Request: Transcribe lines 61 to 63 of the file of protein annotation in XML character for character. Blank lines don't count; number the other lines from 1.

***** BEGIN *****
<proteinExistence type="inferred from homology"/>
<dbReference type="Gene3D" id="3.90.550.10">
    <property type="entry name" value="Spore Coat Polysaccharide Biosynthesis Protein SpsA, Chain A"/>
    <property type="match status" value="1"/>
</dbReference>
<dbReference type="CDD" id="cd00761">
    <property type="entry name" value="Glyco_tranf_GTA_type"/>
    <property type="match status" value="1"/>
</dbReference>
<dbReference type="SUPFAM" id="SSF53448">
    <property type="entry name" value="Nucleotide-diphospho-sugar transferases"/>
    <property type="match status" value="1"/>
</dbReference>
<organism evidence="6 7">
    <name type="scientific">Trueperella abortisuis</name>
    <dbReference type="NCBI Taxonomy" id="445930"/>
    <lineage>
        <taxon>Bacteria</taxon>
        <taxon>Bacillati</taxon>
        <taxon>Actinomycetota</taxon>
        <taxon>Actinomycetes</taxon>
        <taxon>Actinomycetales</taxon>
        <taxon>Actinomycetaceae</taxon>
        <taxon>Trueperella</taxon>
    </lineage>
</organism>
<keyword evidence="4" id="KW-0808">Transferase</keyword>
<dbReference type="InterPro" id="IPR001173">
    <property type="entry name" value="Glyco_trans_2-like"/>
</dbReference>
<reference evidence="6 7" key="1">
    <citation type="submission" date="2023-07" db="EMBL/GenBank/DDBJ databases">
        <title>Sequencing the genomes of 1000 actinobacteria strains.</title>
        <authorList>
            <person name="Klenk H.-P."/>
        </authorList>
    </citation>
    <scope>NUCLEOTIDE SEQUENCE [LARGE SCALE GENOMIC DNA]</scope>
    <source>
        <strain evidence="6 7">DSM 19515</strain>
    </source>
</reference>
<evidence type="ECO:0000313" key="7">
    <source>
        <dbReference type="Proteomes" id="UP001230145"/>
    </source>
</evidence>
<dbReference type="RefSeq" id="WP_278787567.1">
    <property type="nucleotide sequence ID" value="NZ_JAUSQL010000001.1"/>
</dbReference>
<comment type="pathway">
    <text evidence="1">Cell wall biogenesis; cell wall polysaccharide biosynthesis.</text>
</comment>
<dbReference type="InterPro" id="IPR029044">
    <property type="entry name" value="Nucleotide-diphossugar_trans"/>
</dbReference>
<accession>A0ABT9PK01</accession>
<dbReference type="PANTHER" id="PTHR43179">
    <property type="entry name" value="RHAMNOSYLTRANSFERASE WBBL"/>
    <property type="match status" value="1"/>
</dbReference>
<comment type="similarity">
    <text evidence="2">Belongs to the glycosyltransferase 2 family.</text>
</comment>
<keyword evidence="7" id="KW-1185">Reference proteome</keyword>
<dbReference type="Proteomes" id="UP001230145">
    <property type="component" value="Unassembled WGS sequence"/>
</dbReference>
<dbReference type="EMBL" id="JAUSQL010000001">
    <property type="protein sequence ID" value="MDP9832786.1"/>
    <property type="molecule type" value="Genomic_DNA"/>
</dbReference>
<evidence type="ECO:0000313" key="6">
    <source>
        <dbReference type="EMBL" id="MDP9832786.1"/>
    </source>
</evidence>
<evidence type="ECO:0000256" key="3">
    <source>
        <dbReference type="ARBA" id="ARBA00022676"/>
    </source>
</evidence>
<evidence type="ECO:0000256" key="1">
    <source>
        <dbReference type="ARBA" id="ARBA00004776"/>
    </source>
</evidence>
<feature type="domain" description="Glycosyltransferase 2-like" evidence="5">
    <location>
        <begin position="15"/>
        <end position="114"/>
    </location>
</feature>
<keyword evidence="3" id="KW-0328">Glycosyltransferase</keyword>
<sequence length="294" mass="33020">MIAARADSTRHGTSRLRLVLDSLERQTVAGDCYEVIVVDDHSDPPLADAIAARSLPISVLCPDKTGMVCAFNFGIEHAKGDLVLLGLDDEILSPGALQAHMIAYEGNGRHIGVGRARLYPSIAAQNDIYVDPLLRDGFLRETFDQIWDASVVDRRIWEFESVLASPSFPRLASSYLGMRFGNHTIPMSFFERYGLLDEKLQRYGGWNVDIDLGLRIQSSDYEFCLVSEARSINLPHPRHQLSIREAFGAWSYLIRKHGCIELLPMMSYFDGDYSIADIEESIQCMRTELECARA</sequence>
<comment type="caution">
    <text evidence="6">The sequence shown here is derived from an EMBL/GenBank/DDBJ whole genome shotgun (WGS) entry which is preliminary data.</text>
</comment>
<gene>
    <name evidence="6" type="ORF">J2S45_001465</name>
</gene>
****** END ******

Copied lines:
</dbReference>
<comment type="similarity">
    <text evidence="2">Belongs to the glycosyltransferase 2 family.</text>